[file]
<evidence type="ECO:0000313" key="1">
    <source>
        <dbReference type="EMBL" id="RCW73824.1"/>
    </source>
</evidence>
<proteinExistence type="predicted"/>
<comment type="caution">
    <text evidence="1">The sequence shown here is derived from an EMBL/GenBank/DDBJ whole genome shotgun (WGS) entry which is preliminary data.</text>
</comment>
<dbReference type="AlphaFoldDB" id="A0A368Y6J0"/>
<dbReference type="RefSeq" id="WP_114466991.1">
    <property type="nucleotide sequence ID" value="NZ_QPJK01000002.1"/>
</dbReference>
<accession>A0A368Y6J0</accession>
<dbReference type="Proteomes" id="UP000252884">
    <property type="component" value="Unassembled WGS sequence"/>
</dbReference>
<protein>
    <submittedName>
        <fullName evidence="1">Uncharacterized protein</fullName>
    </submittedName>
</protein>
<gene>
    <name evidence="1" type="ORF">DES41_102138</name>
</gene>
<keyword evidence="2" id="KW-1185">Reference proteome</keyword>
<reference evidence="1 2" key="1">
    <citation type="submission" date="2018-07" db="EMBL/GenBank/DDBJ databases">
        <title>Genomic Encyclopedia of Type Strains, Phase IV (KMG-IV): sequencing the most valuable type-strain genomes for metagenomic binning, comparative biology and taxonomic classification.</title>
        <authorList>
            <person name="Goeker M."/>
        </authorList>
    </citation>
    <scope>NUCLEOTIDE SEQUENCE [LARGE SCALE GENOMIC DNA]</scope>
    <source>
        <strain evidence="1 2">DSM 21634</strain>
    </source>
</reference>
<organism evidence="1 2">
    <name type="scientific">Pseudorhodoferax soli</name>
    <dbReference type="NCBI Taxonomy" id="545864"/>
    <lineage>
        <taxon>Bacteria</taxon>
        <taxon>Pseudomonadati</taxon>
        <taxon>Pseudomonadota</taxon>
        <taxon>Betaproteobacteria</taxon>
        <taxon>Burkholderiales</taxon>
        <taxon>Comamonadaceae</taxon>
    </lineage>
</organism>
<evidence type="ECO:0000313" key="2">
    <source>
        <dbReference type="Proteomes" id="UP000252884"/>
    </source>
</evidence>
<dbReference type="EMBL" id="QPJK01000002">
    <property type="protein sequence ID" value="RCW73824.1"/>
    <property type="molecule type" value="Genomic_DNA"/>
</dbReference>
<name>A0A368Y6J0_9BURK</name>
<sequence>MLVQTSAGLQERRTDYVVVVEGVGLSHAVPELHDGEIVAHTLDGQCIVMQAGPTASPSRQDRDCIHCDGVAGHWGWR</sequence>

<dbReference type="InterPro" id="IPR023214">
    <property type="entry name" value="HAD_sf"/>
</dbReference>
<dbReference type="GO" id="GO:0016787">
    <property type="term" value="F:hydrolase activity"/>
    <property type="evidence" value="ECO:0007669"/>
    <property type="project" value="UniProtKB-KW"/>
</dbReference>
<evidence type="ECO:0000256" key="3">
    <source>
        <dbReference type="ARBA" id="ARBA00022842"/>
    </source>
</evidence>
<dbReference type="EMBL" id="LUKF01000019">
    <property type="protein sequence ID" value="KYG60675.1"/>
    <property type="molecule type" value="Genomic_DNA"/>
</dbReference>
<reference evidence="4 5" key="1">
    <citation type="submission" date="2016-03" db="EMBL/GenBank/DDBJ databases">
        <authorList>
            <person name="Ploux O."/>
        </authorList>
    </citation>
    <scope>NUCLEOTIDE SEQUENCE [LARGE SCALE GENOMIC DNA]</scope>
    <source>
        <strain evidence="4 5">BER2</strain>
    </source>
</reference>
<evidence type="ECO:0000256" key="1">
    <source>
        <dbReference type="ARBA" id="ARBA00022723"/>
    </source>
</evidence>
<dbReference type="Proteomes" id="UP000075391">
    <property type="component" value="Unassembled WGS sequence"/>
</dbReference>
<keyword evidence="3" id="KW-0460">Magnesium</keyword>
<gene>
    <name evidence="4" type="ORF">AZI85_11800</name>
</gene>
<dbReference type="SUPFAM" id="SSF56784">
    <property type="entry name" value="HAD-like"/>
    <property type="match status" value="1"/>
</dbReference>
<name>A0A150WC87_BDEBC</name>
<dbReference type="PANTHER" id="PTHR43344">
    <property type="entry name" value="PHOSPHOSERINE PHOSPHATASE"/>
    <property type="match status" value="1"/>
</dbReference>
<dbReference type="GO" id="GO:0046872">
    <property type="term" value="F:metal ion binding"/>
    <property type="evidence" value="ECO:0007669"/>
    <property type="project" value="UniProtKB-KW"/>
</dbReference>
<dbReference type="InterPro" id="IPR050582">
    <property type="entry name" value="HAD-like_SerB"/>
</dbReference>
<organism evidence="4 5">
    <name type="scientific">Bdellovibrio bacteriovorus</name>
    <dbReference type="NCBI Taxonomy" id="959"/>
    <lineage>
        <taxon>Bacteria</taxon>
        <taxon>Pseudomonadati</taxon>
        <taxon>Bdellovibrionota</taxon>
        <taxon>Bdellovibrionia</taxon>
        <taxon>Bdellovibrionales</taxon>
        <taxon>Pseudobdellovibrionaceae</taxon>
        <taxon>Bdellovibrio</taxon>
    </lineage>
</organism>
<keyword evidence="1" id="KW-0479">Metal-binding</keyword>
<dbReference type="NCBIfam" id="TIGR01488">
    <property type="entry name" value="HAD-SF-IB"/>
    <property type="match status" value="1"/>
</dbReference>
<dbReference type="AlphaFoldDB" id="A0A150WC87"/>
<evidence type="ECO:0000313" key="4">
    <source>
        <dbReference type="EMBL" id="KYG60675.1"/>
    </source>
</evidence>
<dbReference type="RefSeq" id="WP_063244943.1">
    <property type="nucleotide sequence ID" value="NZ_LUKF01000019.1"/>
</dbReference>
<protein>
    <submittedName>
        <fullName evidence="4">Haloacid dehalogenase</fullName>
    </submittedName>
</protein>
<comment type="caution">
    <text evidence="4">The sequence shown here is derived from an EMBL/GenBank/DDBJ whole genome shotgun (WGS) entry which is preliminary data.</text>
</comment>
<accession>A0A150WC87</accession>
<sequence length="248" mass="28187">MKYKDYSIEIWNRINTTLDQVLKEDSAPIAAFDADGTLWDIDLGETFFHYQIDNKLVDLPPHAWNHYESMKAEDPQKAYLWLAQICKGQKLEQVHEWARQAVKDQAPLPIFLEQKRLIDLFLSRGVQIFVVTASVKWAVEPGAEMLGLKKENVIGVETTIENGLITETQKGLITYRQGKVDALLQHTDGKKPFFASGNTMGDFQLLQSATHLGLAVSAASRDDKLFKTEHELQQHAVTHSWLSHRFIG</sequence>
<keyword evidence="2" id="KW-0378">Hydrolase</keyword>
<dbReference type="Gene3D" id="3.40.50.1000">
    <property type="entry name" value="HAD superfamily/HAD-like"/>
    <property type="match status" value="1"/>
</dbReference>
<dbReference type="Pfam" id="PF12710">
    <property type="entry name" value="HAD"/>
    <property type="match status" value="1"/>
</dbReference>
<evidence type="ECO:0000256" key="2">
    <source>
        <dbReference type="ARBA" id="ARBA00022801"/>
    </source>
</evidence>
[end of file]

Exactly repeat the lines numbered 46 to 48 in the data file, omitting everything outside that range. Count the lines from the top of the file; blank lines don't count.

        <taxon>Betaproteobacteria</taxon>
        <taxon>Burkholderiales</taxon>
        <taxon>Comamonadaceae</taxon>